(2) further notes that the most notable improvements are on -

   (a)  capital expenditure, which grew massively by 44 percent  to  R11
       billion, from R7,6 billion in 2000/2001;

   (b)  total provincial spending which also increased significantly  by
       over 10,9 percent to R122,5 billion, compared to R110,5  billion
       in 2000/2001; and
   (c)  social service expenditure which increased to R100,3 billion  as
       opposed to R90,6 billion in 2000/2001;

(3) also notes that the turn-around in provincial finances since 1997/1998 has created the fiscal space that enables provinces to give effect to national priorities such as infrastructure delivery, expansion of social services delivery, such as school education, social development and housing and strengthening the health sector;

(4) commends the provincial authorities on these improvements in their finances which is proof of accelerated delivery; and

(5) expresses the hope that this buoyancy will be sustained and assures national government that it is indeed getting value for money.

Motion agreed to in accordance with section 65 of the Constitution.


Mr K D S DURR: Chairperson, I move without notice:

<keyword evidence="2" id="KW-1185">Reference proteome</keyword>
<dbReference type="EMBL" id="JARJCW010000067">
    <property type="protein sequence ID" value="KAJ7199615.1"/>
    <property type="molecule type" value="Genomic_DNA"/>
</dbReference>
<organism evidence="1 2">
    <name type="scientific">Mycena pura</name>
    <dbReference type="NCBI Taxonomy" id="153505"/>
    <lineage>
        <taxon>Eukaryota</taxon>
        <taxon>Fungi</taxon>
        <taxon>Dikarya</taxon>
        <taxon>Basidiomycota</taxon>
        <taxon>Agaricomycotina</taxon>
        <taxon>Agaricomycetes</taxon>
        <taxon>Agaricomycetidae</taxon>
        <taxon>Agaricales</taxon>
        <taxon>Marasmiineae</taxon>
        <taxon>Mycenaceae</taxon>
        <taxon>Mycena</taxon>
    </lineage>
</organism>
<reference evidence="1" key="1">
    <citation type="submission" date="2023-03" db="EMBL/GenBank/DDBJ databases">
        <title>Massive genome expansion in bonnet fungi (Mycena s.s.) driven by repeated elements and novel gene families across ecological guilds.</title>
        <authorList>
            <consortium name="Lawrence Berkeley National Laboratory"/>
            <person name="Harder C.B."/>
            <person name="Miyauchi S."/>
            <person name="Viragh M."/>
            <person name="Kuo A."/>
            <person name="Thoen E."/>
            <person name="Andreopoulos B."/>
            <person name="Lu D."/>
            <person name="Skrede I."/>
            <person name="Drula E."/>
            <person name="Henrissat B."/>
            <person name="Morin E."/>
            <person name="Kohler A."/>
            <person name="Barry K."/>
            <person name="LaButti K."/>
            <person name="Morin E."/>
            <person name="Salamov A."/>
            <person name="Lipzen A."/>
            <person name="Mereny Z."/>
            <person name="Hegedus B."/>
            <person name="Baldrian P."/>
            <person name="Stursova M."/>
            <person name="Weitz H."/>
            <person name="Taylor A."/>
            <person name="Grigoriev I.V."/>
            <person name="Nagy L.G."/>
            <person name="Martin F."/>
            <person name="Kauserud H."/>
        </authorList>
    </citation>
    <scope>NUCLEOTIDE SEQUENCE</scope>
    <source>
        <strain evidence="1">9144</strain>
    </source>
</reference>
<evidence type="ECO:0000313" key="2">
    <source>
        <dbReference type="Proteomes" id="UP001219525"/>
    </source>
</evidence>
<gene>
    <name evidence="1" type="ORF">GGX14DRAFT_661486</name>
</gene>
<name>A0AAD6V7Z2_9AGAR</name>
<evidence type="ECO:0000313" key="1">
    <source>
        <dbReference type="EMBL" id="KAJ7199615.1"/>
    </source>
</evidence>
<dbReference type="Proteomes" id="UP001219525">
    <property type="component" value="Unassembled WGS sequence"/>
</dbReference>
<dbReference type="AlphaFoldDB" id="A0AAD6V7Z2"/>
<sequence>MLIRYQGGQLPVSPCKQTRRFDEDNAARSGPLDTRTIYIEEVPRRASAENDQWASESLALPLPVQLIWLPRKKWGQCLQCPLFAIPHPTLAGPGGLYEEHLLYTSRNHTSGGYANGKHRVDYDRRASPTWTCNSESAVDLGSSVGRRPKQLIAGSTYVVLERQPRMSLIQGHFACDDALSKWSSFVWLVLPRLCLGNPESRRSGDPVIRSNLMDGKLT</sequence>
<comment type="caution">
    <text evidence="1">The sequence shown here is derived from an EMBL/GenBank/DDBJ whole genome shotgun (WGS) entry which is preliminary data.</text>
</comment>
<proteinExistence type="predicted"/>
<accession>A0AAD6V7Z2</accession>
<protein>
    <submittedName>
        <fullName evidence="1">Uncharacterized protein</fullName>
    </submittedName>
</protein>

That the Council -

(1) notes -

   (a)  the growing  concern  raised  on  the  effects  of  the  flavour
       enhancer monosodium  glutamate  (MSG)  on  public  health,  when
       overused in food, particularly fast food;

   (b)  that recent research reported by SAPA shows that eating too much
       MSG can cause blindness; and

   (c)  that most supermarkets and fast food  outlets  in  South  Africa
       sell foods and condiments that contain the flavour enhancer;

(2) calls on the Minister of Health to - (a) establish whether food companies adhere to any policy on the use of MSG;

   (b)  make it known whether Government and the  Department  of  Health
       have a policy on the use of MSG in South Africa; and

   (c)  do further research and enquiry,  in  the  interests  of  public
       health, to establish whether foods sold in South Africa  contain
       too much of the MSG substance; and

(3) further notes that the addition of MSG is severely restricted in many developed countries around the world.

Motion agreed to in accordance with section 65 of the Constitution.